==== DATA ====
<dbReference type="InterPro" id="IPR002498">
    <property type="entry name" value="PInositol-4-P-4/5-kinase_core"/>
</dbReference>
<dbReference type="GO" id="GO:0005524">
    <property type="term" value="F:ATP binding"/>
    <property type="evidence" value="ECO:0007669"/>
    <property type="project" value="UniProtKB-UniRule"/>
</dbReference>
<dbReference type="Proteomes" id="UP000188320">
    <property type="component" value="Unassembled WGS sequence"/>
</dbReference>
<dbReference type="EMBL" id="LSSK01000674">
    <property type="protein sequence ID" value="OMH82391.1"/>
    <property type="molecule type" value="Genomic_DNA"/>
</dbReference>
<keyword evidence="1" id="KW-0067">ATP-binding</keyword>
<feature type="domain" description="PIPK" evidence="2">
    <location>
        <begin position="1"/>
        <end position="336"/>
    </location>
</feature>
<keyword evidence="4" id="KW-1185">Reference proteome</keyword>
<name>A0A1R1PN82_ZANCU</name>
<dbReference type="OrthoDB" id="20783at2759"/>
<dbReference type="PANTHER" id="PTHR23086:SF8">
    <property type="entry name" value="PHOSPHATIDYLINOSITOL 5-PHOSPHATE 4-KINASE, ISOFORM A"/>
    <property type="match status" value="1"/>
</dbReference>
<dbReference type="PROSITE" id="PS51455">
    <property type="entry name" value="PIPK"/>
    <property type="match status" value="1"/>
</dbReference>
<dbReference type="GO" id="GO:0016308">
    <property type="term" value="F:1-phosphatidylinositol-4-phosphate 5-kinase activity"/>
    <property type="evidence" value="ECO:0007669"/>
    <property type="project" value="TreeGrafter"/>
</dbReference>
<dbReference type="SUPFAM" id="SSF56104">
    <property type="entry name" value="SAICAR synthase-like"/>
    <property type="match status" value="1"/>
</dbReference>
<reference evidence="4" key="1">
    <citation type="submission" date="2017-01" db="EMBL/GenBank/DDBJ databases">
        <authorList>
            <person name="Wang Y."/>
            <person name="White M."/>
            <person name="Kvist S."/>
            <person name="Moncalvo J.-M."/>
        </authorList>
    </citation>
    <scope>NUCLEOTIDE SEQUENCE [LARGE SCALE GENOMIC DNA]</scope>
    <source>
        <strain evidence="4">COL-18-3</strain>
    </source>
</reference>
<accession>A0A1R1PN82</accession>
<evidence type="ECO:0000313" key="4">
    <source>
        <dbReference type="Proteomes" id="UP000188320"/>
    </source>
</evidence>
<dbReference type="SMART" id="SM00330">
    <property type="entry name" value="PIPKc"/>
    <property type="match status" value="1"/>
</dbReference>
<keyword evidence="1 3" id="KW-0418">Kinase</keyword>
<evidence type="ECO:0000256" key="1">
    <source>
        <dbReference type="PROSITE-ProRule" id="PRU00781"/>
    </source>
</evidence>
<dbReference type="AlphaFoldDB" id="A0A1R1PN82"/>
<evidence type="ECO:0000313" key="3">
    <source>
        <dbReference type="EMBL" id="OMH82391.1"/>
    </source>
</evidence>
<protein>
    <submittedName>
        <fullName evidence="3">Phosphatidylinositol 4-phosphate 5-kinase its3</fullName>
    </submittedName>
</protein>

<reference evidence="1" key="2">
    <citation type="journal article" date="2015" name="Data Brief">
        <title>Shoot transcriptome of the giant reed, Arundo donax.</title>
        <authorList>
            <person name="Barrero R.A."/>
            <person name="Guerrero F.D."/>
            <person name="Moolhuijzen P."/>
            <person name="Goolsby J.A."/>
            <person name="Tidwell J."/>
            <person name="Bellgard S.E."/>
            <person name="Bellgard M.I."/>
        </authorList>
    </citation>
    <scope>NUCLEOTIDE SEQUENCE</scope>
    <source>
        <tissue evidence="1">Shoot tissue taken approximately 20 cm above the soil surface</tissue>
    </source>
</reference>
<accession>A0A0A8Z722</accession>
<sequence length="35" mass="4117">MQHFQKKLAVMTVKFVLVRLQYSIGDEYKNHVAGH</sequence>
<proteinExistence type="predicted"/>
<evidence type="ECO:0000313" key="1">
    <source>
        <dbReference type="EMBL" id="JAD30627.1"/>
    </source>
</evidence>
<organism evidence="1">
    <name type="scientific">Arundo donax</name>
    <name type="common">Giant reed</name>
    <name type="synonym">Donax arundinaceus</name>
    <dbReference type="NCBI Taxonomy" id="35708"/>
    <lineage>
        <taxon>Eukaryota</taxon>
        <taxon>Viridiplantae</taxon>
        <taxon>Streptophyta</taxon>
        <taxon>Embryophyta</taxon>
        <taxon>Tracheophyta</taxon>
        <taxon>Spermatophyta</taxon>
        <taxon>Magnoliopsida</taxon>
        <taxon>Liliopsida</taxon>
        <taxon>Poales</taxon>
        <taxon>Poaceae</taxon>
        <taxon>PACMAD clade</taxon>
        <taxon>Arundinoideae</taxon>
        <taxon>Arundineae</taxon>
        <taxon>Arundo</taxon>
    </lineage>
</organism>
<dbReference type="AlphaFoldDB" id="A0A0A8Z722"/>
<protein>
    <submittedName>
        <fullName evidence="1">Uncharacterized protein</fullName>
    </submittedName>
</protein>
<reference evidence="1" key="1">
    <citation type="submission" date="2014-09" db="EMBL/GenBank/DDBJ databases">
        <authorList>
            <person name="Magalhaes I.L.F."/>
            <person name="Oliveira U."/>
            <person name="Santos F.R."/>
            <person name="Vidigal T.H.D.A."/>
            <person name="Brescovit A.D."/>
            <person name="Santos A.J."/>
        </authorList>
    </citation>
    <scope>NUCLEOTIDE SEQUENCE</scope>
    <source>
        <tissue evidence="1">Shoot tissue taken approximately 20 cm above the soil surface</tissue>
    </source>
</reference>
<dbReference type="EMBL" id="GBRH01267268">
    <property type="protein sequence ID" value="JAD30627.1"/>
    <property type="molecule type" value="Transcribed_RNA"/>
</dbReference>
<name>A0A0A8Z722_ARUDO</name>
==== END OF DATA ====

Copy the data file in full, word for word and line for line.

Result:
<dbReference type="InterPro" id="IPR002498">
    <property type="entry name" value="PInositol-4-P-4/5-kinase_core"/>
</dbReference>
<dbReference type="GO" id="GO:0005524">
    <property type="term" value="F:ATP binding"/>
    <property type="evidence" value="ECO:0007669"/>
    <property type="project" value="UniProtKB-UniRule"/>
</dbReference>
<dbReference type="Proteomes" id="UP000188320">
    <property type="component" value="Unassembled WGS sequence"/>
</dbReference>
<dbReference type="EMBL" id="LSSK01000674">
    <property type="protein sequence ID" value="OMH82391.1"/>
    <property type="molecule type" value="Genomic_DNA"/>
</dbReference>
<keyword evidence="1" id="KW-0067">ATP-binding</keyword>
<feature type="domain" description="PIPK" evidence="2">
    <location>
        <begin position="1"/>
        <end position="336"/>
    </location>
</feature>
<keyword evidence="4" id="KW-1185">Reference proteome</keyword>
<name>A0A1R1PN82_ZANCU</name>
<dbReference type="OrthoDB" id="20783at2759"/>
<dbReference type="PANTHER" id="PTHR23086:SF8">
    <property type="entry name" value="PHOSPHATIDYLINOSITOL 5-PHOSPHATE 4-KINASE, ISOFORM A"/>
    <property type="match status" value="1"/>
</dbReference>
<dbReference type="PROSITE" id="PS51455">
    <property type="entry name" value="PIPK"/>
    <property type="match status" value="1"/>
</dbReference>
<dbReference type="GO" id="GO:0016308">
    <property type="term" value="F:1-phosphatidylinositol-4-phosphate 5-kinase activity"/>
    <property type="evidence" value="ECO:0007669"/>
    <property type="project" value="TreeGrafter"/>
</dbReference>
<dbReference type="SUPFAM" id="SSF56104">
    <property type="entry name" value="SAICAR synthase-like"/>
    <property type="match status" value="1"/>
</dbReference>
<reference evidence="4" key="1">
    <citation type="submission" date="2017-01" db="EMBL/GenBank/DDBJ databases">
        <authorList>
            <person name="Wang Y."/>
            <person name="White M."/>
            <person name="Kvist S."/>
            <person name="Moncalvo J.-M."/>
        </authorList>
    </citation>
    <scope>NUCLEOTIDE SEQUENCE [LARGE SCALE GENOMIC DNA]</scope>
    <source>
        <strain evidence="4">COL-18-3</strain>
    </source>
</reference>
<accession>A0A1R1PN82</accession>
<evidence type="ECO:0000313" key="4">
    <source>
        <dbReference type="Proteomes" id="UP000188320"/>
    </source>
</evidence>
<dbReference type="SMART" id="SM00330">
    <property type="entry name" value="PIPKc"/>
    <property type="match status" value="1"/>
</dbReference>
<keyword evidence="1 3" id="KW-0418">Kinase</keyword>
<evidence type="ECO:0000256" key="1">
    <source>
        <dbReference type="PROSITE-ProRule" id="PRU00781"/>
    </source>
</evidence>
<dbReference type="AlphaFoldDB" id="A0A1R1PN82"/>
<evidence type="ECO:0000313" key="3">
    <source>
        <dbReference type="EMBL" id="OMH82391.1"/>
    </source>
</evidence>
<protein>
    <submittedName>
        <fullName evidence="3">Phosphatidylinositol 4-phosphate 5-kinase its3</fullName>
    </submittedName>
</protein>

<reference evidence="1" key="2">
    <citation type="journal article" date="2015" name="Data Brief">
        <title>Shoot transcriptome of the giant reed, Arundo donax.</title>
        <authorList>
            <person name="Barrero R.A."/>
            <person name="Guerrero F.D."/>
            <person name="Moolhuijzen P."/>
            <person name="Goolsby J.A."/>
            <person name="Tidwell J."/>
            <person name="Bellgard S.E."/>
            <person name="Bellgard M.I."/>
        </authorList>
    </citation>
    <scope>NUCLEOTIDE SEQUENCE</scope>
    <source>
        <tissue evidence="1">Shoot tissue taken approximately 20 cm above the soil surface</tissue>
    </source>
</reference>
<accession>A0A0A8Z722</accession>
<sequence length="35" mass="4117">MQHFQKKLAVMTVKFVLVRLQYSIGDEYKNHVAGH</sequence>
<proteinExistence type="predicted"/>
<evidence type="ECO:0000313" key="1">
    <source>
        <dbReference type="EMBL" id="JAD30627.1"/>
    </source>
</evidence>
<organism evidence="1">
    <name type="scientific">Arundo donax</name>
    <name type="common">Giant reed</name>
    <name type="synonym">Donax arundinaceus</name>
    <dbReference type="NCBI Taxonomy" id="35708"/>
    <lineage>
        <taxon>Eukaryota</taxon>
        <taxon>Viridiplantae</taxon>
        <taxon>Streptophyta</taxon>
        <taxon>Embryophyta</taxon>
        <taxon>Tracheophyta</taxon>
        <taxon>Spermatophyta</taxon>
        <taxon>Magnoliopsida</taxon>
        <taxon>Liliopsida</taxon>
        <taxon>Poales</taxon>
        <taxon>Poaceae</taxon>
        <taxon>PACMAD clade</taxon>
        <taxon>Arundinoideae</taxon>
        <taxon>Arundineae</taxon>
        <taxon>Arundo</taxon>
    </lineage>
</organism>
<dbReference type="AlphaFoldDB" id="A0A0A8Z722"/>
<protein>
    <submittedName>
        <fullName evidence="1">Uncharacterized protein</fullName>
    </submittedName>
</protein>
<reference evidence="1" key="1">
    <citation type="submission" date="2014-09" db="EMBL/GenBank/DDBJ databases">
        <authorList>
            <person name="Magalhaes I.L.F."/>
            <person name="Oliveira U."/>
            <person name="Santos F.R."/>
            <person name="Vidigal T.H.D.A."/>
            <person name="Brescovit A.D."/>
            <person name="Santos A.J."/>
        </authorList>
    </citation>
    <scope>NUCLEOTIDE SEQUENCE</scope>
    <source>
        <tissue evidence="1">Shoot tissue taken approximately 20 cm above the soil surface</tissue>
    </source>
</reference>
<dbReference type="EMBL" id="GBRH01267268">
    <property type="protein sequence ID" value="JAD30627.1"/>
    <property type="molecule type" value="Transcribed_RNA"/>
</dbReference>
<name>A0A0A8Z722_ARUDO</name>